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Anyone else out there a huge fan of degraded fermented cabbage flavored with dried chili and semi-rotten seafood, replete with the lingering aroma of old garlic and repressed farts? Yeah, thought so. I love kimchi too, but man, do I have to work on my descriptions.
But wait, seafood? There's seafood in kimchi? Yep. Kimchi—a term which refers to a broad category of various pickled, fermented vegetables served as as side dish or condiment to the main meal—is more often than not flavored with some kind of fermented seafood product like brined shrimp or fish sauce.
That's bad news for vegetarians. The role of those fermented seafood products is to add a good amount of glutamic acid to the mix. That's the chemical which gives our mouths the sensation of savoriness or umami and part of what makes kimchi taste so deep and complex. Here's the good news: There are other common ingredients that can provide concentrated bursts of glutamic acid just as well, and vegetarian/vegan kimchi is incredibly simple to make at home.
Though there are countless variety of kimchi, the most common is made with fermented napa cabbage flavored with chilis, scallions, and plenty of garlic. That's the version I'm after here. First step is to salt the cabbage leaves, which accomplishes two goals. Firstly, salt is a natural preservative. It restricts the activity of bacteria in your kimchi, allowing other types of bacteria (named lactobacillus kimchii) to complete their job of creating acid to give kimchi its characteristic sour flavor and funk before the whole thing has a chance to rot.
Secondly, through the power of osmosis, salt will draw liquid out of the cabbage cells. This causes the leaves to wilt and tenderize, as well as providing a briny flavor-base for which to pack your kimchi.
I massage whole cabbage leaves with a bit of salt and let them rest for about half a day while they slowly release their liquid (you can rush it if you want!).
Garlic—and lots of it—is a given, as are scallions. I like to add a touch of ginger to my kimchi. With a standard kimchi flavor base, you get a hint of seafood funk from the shrimp. In this vegetarian version, I add a few slices of daikon radish to the mix, a vegetable known for becoming quite pungent when fermented. Salting it along with the cabbage is the way to go. A hint of sugar helps to balance out the salt and spice.
What's the best substitute for the umami-burst of the dried shrimp? I tried a number of things, including soy sauce, marmite, and pure MSG powder, but the best option was red miso paste, a similarly glutamate-rich condiment that's readily available.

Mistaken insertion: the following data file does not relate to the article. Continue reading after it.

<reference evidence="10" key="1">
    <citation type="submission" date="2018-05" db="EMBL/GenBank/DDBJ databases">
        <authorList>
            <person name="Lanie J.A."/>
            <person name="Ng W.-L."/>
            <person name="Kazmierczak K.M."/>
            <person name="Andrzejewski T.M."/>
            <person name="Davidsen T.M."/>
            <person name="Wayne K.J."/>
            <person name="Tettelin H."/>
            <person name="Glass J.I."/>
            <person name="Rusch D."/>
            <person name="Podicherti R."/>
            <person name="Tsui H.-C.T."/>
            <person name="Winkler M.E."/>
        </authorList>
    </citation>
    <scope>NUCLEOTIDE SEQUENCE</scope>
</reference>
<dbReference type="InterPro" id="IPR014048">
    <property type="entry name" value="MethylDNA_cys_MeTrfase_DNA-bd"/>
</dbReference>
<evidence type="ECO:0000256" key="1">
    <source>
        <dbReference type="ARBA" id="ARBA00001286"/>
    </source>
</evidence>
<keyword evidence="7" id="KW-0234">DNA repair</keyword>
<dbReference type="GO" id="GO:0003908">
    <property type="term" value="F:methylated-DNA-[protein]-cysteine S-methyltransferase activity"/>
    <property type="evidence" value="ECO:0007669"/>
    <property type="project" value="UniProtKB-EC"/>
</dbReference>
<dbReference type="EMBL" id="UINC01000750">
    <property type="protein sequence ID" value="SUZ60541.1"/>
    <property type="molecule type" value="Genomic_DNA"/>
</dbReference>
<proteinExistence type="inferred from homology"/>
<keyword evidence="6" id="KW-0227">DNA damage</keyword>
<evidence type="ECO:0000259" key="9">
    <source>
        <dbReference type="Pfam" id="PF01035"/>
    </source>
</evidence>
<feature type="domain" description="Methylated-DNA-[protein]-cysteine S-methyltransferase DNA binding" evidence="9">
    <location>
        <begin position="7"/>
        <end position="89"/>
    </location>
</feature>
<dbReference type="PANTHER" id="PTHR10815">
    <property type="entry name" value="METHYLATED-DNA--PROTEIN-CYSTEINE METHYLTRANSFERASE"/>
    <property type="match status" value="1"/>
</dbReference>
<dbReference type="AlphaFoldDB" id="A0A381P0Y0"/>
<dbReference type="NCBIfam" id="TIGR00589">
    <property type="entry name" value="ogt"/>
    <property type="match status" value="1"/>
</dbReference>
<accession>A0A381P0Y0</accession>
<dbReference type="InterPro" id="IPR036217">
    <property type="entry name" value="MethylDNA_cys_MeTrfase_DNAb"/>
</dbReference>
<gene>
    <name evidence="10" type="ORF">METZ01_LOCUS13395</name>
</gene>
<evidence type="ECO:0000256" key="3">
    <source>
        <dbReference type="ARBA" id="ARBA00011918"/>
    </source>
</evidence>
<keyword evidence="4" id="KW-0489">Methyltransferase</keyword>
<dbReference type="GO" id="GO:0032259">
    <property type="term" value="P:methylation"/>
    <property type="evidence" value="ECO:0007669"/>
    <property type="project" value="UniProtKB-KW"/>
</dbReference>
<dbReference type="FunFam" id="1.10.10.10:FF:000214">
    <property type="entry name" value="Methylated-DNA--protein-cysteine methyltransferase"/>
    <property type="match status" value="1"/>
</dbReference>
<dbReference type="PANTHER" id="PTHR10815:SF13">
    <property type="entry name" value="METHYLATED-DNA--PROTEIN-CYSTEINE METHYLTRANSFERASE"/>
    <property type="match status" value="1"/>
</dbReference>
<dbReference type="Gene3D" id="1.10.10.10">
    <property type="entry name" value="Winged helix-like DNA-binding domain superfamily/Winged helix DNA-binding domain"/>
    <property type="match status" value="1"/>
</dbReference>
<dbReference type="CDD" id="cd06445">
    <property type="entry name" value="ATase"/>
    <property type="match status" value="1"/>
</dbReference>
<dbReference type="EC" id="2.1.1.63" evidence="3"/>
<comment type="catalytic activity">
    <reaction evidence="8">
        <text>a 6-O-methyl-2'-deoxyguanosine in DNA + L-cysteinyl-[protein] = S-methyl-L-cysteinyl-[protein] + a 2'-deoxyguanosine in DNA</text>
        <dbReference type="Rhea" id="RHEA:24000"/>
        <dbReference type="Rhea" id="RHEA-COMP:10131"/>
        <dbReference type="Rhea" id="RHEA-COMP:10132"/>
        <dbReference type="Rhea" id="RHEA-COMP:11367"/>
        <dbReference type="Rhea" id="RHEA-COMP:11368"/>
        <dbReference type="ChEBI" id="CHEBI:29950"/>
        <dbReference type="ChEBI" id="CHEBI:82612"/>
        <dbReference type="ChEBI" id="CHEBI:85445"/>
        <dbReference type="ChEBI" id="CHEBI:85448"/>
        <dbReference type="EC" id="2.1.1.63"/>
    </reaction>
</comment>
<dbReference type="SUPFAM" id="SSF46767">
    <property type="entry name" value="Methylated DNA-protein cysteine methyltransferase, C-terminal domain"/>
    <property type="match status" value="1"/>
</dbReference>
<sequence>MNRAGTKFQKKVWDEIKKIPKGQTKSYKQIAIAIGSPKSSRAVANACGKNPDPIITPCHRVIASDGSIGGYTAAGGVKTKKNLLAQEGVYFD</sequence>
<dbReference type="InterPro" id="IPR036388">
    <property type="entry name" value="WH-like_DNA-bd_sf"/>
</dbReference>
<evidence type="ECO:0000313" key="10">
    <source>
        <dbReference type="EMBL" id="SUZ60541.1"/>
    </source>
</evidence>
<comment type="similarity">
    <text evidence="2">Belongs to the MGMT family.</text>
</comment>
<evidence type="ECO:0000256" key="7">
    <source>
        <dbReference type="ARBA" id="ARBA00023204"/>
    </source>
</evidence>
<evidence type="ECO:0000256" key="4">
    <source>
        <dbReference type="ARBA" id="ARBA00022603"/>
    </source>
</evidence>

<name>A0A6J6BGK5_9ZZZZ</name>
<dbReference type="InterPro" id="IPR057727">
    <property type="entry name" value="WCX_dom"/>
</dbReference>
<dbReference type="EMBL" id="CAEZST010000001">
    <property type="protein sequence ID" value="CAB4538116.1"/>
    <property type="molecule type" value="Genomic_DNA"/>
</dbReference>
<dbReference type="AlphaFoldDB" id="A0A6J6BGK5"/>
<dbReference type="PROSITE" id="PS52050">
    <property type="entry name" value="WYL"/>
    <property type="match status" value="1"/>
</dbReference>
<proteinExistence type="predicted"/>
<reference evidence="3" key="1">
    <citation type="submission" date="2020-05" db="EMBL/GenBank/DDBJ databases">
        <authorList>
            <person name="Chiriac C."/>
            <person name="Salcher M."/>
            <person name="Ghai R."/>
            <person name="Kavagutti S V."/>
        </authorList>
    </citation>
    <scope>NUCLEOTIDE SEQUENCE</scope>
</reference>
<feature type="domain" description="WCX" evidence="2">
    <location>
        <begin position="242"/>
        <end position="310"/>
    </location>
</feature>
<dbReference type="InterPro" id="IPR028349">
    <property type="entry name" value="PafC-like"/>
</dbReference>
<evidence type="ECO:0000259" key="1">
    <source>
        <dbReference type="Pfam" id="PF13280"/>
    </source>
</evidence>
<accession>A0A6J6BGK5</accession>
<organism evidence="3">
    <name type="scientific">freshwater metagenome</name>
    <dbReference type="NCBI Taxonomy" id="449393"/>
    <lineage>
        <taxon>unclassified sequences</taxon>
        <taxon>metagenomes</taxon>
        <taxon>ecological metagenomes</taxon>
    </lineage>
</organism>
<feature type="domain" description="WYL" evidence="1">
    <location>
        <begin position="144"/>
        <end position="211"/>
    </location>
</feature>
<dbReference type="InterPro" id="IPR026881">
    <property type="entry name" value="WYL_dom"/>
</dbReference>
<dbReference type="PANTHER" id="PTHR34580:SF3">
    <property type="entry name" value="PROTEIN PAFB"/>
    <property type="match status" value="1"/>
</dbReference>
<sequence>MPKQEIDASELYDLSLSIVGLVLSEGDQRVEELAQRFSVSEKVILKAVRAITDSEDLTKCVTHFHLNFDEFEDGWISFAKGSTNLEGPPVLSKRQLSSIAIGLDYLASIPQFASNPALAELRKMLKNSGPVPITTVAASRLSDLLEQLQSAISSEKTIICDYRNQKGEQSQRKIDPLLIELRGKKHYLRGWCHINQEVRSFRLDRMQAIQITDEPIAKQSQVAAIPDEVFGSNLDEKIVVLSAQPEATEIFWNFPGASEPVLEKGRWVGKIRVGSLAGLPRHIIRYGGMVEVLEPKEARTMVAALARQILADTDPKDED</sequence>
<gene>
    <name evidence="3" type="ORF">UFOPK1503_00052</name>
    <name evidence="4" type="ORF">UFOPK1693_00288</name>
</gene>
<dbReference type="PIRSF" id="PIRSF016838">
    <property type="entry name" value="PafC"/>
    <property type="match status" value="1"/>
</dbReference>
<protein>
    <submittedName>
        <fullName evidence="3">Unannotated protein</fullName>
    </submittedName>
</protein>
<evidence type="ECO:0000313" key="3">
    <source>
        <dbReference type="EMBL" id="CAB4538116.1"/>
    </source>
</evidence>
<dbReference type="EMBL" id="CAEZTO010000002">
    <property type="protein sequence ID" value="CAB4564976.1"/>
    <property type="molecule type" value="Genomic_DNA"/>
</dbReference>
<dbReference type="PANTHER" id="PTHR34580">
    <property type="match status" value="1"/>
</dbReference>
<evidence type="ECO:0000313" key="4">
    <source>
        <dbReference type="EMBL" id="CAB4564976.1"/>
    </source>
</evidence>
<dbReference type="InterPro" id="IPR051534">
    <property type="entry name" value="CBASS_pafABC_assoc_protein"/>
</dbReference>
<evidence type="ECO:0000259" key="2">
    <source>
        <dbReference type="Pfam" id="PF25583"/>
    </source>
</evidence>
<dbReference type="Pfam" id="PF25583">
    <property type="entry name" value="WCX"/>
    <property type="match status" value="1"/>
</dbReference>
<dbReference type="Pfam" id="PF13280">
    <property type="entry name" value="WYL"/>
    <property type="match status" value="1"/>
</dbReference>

As for the kochukaru—Korean dried chili powder, this is perhaps the only ingredient that can be a little tough to track down, but it's absolutely essential. Korean chilis are a lot more about flavor than heat. You can pack a whole load of chili powder into your kimchi before you end up with a significant amount of heat. I haven't found any other pepper with a similar flavor profile and heat/aroma ratio.
If you've got a Korean or large Asian grocer near you, you may be in luck. Otherwise, hey! The internet if your friend. (The stuff sold on Amazon shows whole chilis in the bag, but it's the wrong picture—that's powder).
The rest of the process is pretty darn simple. All you've got to do is process your aromatics together into a paste. You can do this the old fashioned way with a mortar and pestle, but a food processor will do just fine. I like to leave a few larger slices of scallion out so that I can add them whole to the mix for a bit of color later on.
After coating your wilted cabbage and radish in the spice blend, all you've got to do is pack it tightly into jars, adding enough brine to make sure that everything is submerged, then let time do its work.
Some folks (like the ever-helpful David Lebovitz) recommend letting the jar sit at room temperature for a couple of days to ferment. It's a good way to get your kimchi on the table faster, but I prefer the ease of just shoving the thing in the fridge and tracking its progression as the days go by. Within about a week or so, it's ready to eat and it comes to its funky, sour, garlicky prime at around the 3 to 4-week mark.
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